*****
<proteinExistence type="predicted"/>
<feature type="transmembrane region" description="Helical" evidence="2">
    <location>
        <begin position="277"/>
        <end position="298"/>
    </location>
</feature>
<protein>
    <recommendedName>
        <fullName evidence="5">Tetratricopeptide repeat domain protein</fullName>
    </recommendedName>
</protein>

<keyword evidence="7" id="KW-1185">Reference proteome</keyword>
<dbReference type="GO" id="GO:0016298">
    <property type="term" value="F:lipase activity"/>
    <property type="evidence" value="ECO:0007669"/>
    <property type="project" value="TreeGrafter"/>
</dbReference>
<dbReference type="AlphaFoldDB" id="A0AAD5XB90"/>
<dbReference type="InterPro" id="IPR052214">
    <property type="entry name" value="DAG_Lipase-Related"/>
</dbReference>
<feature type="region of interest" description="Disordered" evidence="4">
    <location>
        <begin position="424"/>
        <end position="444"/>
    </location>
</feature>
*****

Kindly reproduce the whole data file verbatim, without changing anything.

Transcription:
<proteinExistence type="predicted"/>
<feature type="transmembrane region" description="Helical" evidence="2">
    <location>
        <begin position="277"/>
        <end position="298"/>
    </location>
</feature>
<protein>
    <recommendedName>
        <fullName evidence="5">Tetratricopeptide repeat domain protein</fullName>
    </recommendedName>
</protein>

<keyword evidence="7" id="KW-1185">Reference proteome</keyword>
<dbReference type="GO" id="GO:0016298">
    <property type="term" value="F:lipase activity"/>
    <property type="evidence" value="ECO:0007669"/>
    <property type="project" value="TreeGrafter"/>
</dbReference>
<dbReference type="AlphaFoldDB" id="A0AAD5XB90"/>
<dbReference type="InterPro" id="IPR052214">
    <property type="entry name" value="DAG_Lipase-Related"/>
</dbReference>
<feature type="region of interest" description="Disordered" evidence="4">
    <location>
        <begin position="424"/>
        <end position="444"/>
    </location>
</feature>